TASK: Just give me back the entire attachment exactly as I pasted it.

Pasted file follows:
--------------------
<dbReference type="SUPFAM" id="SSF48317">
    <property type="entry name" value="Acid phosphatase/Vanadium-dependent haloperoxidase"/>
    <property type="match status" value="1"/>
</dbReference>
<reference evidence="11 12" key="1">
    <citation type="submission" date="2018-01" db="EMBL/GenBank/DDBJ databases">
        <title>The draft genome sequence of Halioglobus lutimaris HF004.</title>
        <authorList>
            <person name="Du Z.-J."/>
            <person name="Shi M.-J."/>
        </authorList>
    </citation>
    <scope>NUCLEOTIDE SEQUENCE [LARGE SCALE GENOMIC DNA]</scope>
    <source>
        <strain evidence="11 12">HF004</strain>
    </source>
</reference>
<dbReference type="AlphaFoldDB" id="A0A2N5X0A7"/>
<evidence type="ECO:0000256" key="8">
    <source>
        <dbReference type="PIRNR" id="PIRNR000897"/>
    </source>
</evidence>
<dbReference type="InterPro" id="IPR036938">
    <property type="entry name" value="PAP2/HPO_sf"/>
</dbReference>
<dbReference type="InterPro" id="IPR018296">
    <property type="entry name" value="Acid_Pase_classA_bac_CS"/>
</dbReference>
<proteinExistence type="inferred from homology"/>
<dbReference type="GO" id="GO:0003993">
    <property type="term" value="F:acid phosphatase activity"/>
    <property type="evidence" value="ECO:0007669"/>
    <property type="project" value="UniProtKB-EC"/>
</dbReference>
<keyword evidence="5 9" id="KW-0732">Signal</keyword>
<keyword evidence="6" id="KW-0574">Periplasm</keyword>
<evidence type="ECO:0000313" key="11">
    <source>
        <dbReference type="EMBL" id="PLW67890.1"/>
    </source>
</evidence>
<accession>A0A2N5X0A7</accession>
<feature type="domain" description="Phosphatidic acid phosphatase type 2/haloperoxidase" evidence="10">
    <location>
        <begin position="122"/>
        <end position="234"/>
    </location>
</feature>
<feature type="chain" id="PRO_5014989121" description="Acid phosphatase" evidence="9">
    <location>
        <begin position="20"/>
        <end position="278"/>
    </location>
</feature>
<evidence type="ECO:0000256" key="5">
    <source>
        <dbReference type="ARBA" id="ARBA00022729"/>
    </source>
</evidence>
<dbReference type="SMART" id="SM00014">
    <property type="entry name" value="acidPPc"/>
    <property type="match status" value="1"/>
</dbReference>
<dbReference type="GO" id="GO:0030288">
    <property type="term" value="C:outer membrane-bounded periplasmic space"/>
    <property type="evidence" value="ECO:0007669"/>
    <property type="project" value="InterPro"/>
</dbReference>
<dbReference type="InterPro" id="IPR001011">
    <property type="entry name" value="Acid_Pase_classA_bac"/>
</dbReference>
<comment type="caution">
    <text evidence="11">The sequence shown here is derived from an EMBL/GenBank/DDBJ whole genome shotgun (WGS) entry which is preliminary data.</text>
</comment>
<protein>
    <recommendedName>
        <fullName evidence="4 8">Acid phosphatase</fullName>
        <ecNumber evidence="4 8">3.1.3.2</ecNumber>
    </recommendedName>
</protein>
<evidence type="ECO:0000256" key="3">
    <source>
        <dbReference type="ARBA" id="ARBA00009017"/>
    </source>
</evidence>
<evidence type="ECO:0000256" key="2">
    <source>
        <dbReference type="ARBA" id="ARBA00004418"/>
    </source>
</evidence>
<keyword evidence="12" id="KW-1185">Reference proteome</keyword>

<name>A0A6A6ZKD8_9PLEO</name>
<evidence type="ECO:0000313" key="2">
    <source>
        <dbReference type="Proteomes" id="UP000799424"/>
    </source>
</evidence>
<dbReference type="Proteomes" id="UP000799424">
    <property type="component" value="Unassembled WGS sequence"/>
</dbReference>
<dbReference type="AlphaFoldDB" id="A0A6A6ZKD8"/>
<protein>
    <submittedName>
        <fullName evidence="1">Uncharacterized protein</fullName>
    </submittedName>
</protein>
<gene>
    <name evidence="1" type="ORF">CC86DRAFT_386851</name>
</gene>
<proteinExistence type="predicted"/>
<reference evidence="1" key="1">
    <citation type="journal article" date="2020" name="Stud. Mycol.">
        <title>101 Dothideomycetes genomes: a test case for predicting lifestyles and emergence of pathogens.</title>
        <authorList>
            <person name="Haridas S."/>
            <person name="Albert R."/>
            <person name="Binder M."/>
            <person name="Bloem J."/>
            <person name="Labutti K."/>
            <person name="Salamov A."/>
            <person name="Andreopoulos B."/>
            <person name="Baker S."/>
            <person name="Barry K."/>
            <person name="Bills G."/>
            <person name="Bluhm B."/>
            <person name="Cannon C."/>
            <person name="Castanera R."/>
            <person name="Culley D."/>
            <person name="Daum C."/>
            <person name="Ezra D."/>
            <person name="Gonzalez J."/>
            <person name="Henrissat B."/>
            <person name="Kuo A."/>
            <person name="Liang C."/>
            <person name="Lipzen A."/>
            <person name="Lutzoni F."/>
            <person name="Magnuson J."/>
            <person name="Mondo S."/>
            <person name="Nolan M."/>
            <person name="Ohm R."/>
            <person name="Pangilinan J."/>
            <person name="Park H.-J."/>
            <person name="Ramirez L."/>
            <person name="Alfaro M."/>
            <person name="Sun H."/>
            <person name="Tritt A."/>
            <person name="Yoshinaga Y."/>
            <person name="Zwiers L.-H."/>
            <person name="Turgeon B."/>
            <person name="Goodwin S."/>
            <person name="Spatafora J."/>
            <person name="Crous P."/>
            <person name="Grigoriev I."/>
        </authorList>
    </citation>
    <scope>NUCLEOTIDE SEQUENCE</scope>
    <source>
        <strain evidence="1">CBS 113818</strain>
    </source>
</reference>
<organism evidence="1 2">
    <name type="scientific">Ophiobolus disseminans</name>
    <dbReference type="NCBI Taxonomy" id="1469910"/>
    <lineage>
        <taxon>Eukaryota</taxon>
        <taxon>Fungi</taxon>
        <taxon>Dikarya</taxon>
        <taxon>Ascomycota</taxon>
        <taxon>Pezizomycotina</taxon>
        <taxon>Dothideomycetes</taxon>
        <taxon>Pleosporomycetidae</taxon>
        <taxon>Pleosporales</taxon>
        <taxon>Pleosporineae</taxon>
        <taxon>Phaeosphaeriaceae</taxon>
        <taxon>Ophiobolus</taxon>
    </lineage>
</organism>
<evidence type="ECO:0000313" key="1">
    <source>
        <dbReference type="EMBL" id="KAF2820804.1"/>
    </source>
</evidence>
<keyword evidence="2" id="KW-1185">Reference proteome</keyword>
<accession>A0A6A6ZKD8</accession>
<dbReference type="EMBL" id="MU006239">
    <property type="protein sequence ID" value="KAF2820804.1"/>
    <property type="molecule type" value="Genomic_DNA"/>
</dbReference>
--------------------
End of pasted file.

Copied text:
<dbReference type="SUPFAM" id="SSF48317">
    <property type="entry name" value="Acid phosphatase/Vanadium-dependent haloperoxidase"/>
    <property type="match status" value="1"/>
</dbReference>
<reference evidence="11 12" key="1">
    <citation type="submission" date="2018-01" db="EMBL/GenBank/DDBJ databases">
        <title>The draft genome sequence of Halioglobus lutimaris HF004.</title>
        <authorList>
            <person name="Du Z.-J."/>
            <person name="Shi M.-J."/>
        </authorList>
    </citation>
    <scope>NUCLEOTIDE SEQUENCE [LARGE SCALE GENOMIC DNA]</scope>
    <source>
        <strain evidence="11 12">HF004</strain>
    </source>
</reference>
<dbReference type="AlphaFoldDB" id="A0A2N5X0A7"/>
<evidence type="ECO:0000256" key="8">
    <source>
        <dbReference type="PIRNR" id="PIRNR000897"/>
    </source>
</evidence>
<dbReference type="InterPro" id="IPR036938">
    <property type="entry name" value="PAP2/HPO_sf"/>
</dbReference>
<dbReference type="InterPro" id="IPR018296">
    <property type="entry name" value="Acid_Pase_classA_bac_CS"/>
</dbReference>
<proteinExistence type="inferred from homology"/>
<dbReference type="GO" id="GO:0003993">
    <property type="term" value="F:acid phosphatase activity"/>
    <property type="evidence" value="ECO:0007669"/>
    <property type="project" value="UniProtKB-EC"/>
</dbReference>
<keyword evidence="5 9" id="KW-0732">Signal</keyword>
<keyword evidence="6" id="KW-0574">Periplasm</keyword>
<evidence type="ECO:0000313" key="11">
    <source>
        <dbReference type="EMBL" id="PLW67890.1"/>
    </source>
</evidence>
<accession>A0A2N5X0A7</accession>
<feature type="domain" description="Phosphatidic acid phosphatase type 2/haloperoxidase" evidence="10">
    <location>
        <begin position="122"/>
        <end position="234"/>
    </location>
</feature>
<feature type="chain" id="PRO_5014989121" description="Acid phosphatase" evidence="9">
    <location>
        <begin position="20"/>
        <end position="278"/>
    </location>
</feature>
<evidence type="ECO:0000256" key="5">
    <source>
        <dbReference type="ARBA" id="ARBA00022729"/>
    </source>
</evidence>
<dbReference type="SMART" id="SM00014">
    <property type="entry name" value="acidPPc"/>
    <property type="match status" value="1"/>
</dbReference>
<dbReference type="GO" id="GO:0030288">
    <property type="term" value="C:outer membrane-bounded periplasmic space"/>
    <property type="evidence" value="ECO:0007669"/>
    <property type="project" value="InterPro"/>
</dbReference>
<dbReference type="InterPro" id="IPR001011">
    <property type="entry name" value="Acid_Pase_classA_bac"/>
</dbReference>
<comment type="caution">
    <text evidence="11">The sequence shown here is derived from an EMBL/GenBank/DDBJ whole genome shotgun (WGS) entry which is preliminary data.</text>
</comment>
<protein>
    <recommendedName>
        <fullName evidence="4 8">Acid phosphatase</fullName>
        <ecNumber evidence="4 8">3.1.3.2</ecNumber>
    </recommendedName>
</protein>
<evidence type="ECO:0000256" key="3">
    <source>
        <dbReference type="ARBA" id="ARBA00009017"/>
    </source>
</evidence>
<evidence type="ECO:0000256" key="2">
    <source>
        <dbReference type="ARBA" id="ARBA00004418"/>
    </source>
</evidence>
<keyword evidence="12" id="KW-1185">Reference proteome</keyword>

<name>A0A6A6ZKD8_9PLEO</name>
<evidence type="ECO:0000313" key="2">
    <source>
        <dbReference type="Proteomes" id="UP000799424"/>
    </source>
</evidence>
<dbReference type="Proteomes" id="UP000799424">
    <property type="component" value="Unassembled WGS sequence"/>
</dbReference>
<dbReference type="AlphaFoldDB" id="A0A6A6ZKD8"/>
<protein>
    <submittedName>
        <fullName evidence="1">Uncharacterized protein</fullName>
    </submittedName>
</protein>
<gene>
    <name evidence="1" type="ORF">CC86DRAFT_386851</name>
</gene>
<proteinExistence type="predicted"/>
<reference evidence="1" key="1">
    <citation type="journal article" date="2020" name="Stud. Mycol.">
        <title>101 Dothideomycetes genomes: a test case for predicting lifestyles and emergence of pathogens.</title>
        <authorList>
            <person name="Haridas S."/>
            <person name="Albert R."/>
            <person name="Binder M."/>
            <person name="Bloem J."/>
            <person name="Labutti K."/>
            <person name="Salamov A."/>
            <person name="Andreopoulos B."/>
            <person name="Baker S."/>
            <person name="Barry K."/>
            <person name="Bills G."/>
            <person name="Bluhm B."/>
            <person name="Cannon C."/>
            <person name="Castanera R."/>
            <person name="Culley D."/>
            <person name="Daum C."/>
            <person name="Ezra D."/>
            <person name="Gonzalez J."/>
            <person name="Henrissat B."/>
            <person name="Kuo A."/>
            <person name="Liang C."/>
            <person name="Lipzen A."/>
            <person name="Lutzoni F."/>
            <person name="Magnuson J."/>
            <person name="Mondo S."/>
            <person name="Nolan M."/>
            <person name="Ohm R."/>
            <person name="Pangilinan J."/>
            <person name="Park H.-J."/>
            <person name="Ramirez L."/>
            <person name="Alfaro M."/>
            <person name="Sun H."/>
            <person name="Tritt A."/>
            <person name="Yoshinaga Y."/>
            <person name="Zwiers L.-H."/>
            <person name="Turgeon B."/>
            <person name="Goodwin S."/>
            <person name="Spatafora J."/>
            <person name="Crous P."/>
            <person name="Grigoriev I."/>
        </authorList>
    </citation>
    <scope>NUCLEOTIDE SEQUENCE</scope>
    <source>
        <strain evidence="1">CBS 113818</strain>
    </source>
</reference>
<organism evidence="1 2">
    <name type="scientific">Ophiobolus disseminans</name>
    <dbReference type="NCBI Taxonomy" id="1469910"/>
    <lineage>
        <taxon>Eukaryota</taxon>
        <taxon>Fungi</taxon>
        <taxon>Dikarya</taxon>
        <taxon>Ascomycota</taxon>
        <taxon>Pezizomycotina</taxon>
        <taxon>Dothideomycetes</taxon>
        <taxon>Pleosporomycetidae</taxon>
        <taxon>Pleosporales</taxon>
        <taxon>Pleosporineae</taxon>
        <taxon>Phaeosphaeriaceae</taxon>
        <taxon>Ophiobolus</taxon>
    </lineage>
</organism>
<evidence type="ECO:0000313" key="1">
    <source>
        <dbReference type="EMBL" id="KAF2820804.1"/>
    </source>
</evidence>
<keyword evidence="2" id="KW-1185">Reference proteome</keyword>
<accession>A0A6A6ZKD8</accession>
<dbReference type="EMBL" id="MU006239">
    <property type="protein sequence ID" value="KAF2820804.1"/>
    <property type="molecule type" value="Genomic_DNA"/>
</dbReference>